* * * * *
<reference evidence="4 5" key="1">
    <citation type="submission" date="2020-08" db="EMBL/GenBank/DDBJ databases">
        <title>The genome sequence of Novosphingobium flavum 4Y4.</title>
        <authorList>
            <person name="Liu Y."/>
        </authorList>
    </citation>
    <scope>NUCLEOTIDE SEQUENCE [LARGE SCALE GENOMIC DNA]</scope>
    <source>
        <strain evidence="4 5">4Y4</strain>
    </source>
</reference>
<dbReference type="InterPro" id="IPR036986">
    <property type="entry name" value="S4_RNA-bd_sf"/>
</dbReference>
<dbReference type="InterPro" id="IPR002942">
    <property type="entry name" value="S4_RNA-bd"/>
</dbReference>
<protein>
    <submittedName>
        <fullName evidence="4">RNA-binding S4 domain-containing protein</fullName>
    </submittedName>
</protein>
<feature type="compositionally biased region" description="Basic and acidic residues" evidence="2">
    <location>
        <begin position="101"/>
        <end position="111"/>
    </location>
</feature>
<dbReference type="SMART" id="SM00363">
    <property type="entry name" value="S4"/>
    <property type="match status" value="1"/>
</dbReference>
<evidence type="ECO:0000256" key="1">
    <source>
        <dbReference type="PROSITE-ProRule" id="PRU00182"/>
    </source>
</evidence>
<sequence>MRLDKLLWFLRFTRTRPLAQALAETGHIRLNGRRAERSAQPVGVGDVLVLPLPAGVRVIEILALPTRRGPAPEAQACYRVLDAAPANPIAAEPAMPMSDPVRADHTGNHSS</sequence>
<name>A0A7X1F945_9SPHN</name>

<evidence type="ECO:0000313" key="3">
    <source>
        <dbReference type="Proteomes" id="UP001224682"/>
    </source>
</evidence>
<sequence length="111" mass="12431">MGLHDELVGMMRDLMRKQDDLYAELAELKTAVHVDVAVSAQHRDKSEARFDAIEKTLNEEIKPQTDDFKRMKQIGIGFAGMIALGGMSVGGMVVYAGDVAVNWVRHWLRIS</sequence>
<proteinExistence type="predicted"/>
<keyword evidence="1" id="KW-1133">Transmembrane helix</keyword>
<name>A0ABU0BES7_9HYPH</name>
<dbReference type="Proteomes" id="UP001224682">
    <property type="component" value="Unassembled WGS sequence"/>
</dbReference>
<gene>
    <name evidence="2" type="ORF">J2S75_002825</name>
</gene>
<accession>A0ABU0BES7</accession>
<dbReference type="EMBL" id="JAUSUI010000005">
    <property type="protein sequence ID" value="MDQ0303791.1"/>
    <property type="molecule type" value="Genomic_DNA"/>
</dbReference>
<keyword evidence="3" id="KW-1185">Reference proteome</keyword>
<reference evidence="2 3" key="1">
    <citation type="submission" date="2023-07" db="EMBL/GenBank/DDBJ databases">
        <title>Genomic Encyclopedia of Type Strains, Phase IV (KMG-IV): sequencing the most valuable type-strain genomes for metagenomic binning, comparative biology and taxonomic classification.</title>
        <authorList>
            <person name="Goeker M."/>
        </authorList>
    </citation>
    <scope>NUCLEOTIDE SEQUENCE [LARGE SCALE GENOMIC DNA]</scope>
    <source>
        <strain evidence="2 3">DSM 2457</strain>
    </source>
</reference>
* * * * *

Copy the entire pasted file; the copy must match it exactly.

<reference evidence="4 5" key="1">
    <citation type="submission" date="2020-08" db="EMBL/GenBank/DDBJ databases">
        <title>The genome sequence of Novosphingobium flavum 4Y4.</title>
        <authorList>
            <person name="Liu Y."/>
        </authorList>
    </citation>
    <scope>NUCLEOTIDE SEQUENCE [LARGE SCALE GENOMIC DNA]</scope>
    <source>
        <strain evidence="4 5">4Y4</strain>
    </source>
</reference>
<dbReference type="InterPro" id="IPR036986">
    <property type="entry name" value="S4_RNA-bd_sf"/>
</dbReference>
<dbReference type="InterPro" id="IPR002942">
    <property type="entry name" value="S4_RNA-bd"/>
</dbReference>
<protein>
    <submittedName>
        <fullName evidence="4">RNA-binding S4 domain-containing protein</fullName>
    </submittedName>
</protein>
<feature type="compositionally biased region" description="Basic and acidic residues" evidence="2">
    <location>
        <begin position="101"/>
        <end position="111"/>
    </location>
</feature>
<dbReference type="SMART" id="SM00363">
    <property type="entry name" value="S4"/>
    <property type="match status" value="1"/>
</dbReference>
<evidence type="ECO:0000256" key="1">
    <source>
        <dbReference type="PROSITE-ProRule" id="PRU00182"/>
    </source>
</evidence>
<sequence>MRLDKLLWFLRFTRTRPLAQALAETGHIRLNGRRAERSAQPVGVGDVLVLPLPAGVRVIEILALPTRRGPAPEAQACYRVLDAAPANPIAAEPAMPMSDPVRADHTGNHSS</sequence>
<name>A0A7X1F945_9SPHN</name>

<evidence type="ECO:0000313" key="3">
    <source>
        <dbReference type="Proteomes" id="UP001224682"/>
    </source>
</evidence>
<sequence length="111" mass="12431">MGLHDELVGMMRDLMRKQDDLYAELAELKTAVHVDVAVSAQHRDKSEARFDAIEKTLNEEIKPQTDDFKRMKQIGIGFAGMIALGGMSVGGMVVYAGDVAVNWVRHWLRIS</sequence>
<proteinExistence type="predicted"/>
<keyword evidence="1" id="KW-1133">Transmembrane helix</keyword>
<name>A0ABU0BES7_9HYPH</name>
<dbReference type="Proteomes" id="UP001224682">
    <property type="component" value="Unassembled WGS sequence"/>
</dbReference>
<gene>
    <name evidence="2" type="ORF">J2S75_002825</name>
</gene>
<accession>A0ABU0BES7</accession>
<dbReference type="EMBL" id="JAUSUI010000005">
    <property type="protein sequence ID" value="MDQ0303791.1"/>
    <property type="molecule type" value="Genomic_DNA"/>
</dbReference>
<keyword evidence="3" id="KW-1185">Reference proteome</keyword>
<reference evidence="2 3" key="1">
    <citation type="submission" date="2023-07" db="EMBL/GenBank/DDBJ databases">
        <title>Genomic Encyclopedia of Type Strains, Phase IV (KMG-IV): sequencing the most valuable type-strain genomes for metagenomic binning, comparative biology and taxonomic classification.</title>
        <authorList>
            <person name="Goeker M."/>
        </authorList>
    </citation>
    <scope>NUCLEOTIDE SEQUENCE [LARGE SCALE GENOMIC DNA]</scope>
    <source>
        <strain evidence="2 3">DSM 2457</strain>
    </source>
</reference>